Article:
Very few historic records exist about filigree of Zanjan, however explorers who have visited there have mentioned beautiful filigree handicrafts and jewels. Based on these records, 16th century is the first recorded history for filigree. Today most filigree products are of sliver, which is obtained by melting silver objects that are old and obsolete. Some of other components that are used include natural wax, aqua regia, alum and sulfuric acid.
The tools used in filigree making are very similar to those of goldsmithing. The first step of filigree making is to pass stocks of silver, gold or copper through rolling machine to turn them into thin threads with thickness of about 1-2 millimeters. Then 2 to 3 threads are woven together to create chains, or passed through a roll that gives them grind edges. The mold of the desired shape is then made by putting thick strips of metal around a cast iron or iron base. Then the iron base is heated and a layer of wax is applied on it. The wax is used to hold the small pieces of thin threads together.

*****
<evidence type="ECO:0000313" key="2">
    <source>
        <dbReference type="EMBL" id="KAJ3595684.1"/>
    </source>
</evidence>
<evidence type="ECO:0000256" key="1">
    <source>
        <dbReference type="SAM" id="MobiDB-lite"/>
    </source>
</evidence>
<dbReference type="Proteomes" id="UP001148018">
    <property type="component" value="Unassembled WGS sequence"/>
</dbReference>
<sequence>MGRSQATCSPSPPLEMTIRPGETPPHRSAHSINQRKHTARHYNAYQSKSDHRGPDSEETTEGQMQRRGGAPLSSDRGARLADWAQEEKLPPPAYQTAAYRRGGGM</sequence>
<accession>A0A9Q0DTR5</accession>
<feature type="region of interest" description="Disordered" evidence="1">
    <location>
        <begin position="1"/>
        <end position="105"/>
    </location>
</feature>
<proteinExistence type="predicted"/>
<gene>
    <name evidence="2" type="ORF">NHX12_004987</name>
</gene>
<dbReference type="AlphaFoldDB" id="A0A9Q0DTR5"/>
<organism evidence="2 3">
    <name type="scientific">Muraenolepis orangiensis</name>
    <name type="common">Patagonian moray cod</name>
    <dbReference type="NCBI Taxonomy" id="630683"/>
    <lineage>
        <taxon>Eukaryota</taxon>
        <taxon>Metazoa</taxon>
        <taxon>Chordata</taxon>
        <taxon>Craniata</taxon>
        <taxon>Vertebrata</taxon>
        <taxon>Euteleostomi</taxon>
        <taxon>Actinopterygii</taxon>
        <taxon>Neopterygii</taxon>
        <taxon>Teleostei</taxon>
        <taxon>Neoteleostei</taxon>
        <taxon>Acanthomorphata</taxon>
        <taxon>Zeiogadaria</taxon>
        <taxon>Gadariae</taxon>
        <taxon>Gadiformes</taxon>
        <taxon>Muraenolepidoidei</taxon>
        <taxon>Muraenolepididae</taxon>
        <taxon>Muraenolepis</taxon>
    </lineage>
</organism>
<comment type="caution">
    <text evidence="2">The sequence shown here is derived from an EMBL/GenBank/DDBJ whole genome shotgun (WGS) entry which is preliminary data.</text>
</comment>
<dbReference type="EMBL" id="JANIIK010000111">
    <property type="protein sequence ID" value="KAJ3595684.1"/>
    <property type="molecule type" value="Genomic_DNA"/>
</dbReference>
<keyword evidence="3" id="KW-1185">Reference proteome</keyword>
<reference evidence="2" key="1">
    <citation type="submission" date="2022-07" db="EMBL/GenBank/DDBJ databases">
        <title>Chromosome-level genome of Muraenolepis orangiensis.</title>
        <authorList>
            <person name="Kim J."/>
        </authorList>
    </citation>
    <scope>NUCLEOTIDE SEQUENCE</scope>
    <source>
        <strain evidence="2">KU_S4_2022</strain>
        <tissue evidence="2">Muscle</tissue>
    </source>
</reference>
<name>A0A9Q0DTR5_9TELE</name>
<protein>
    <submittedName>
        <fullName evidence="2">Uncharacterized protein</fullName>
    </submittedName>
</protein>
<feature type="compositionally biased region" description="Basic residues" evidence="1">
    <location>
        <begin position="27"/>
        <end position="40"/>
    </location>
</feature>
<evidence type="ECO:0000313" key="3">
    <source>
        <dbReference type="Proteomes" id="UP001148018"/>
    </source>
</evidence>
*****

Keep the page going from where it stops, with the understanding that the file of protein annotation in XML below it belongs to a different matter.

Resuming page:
Now the mold will be put on the iron base, and the small pieces of threads are laid according to a beautiful design. Finally, the iron base is heated once more so that the wax melts away. The work is detached from the base. A mixture of borax and silver powder is then poured, and they are heated until the mixture melts and attaches the silver pieces together. The silver grows matted and loses its shine during this process. Therefore, it will be washed with acetic acid and polished later.
Today gold filigree is practiced to create jewelry such as earrings, rings and etc., and silver filigree to create dishes. The most common motifs that are used in Zanjan filigree are paisley, hedera and blossoms. Zanjan filigree has many great masters who have been practicing this art for years. Some of them are Haj Samad Hami, Mansour Kazemian Moghaddam, Abd-ol-Hamid Moharrer, and Mohsen Yazdan Shenas.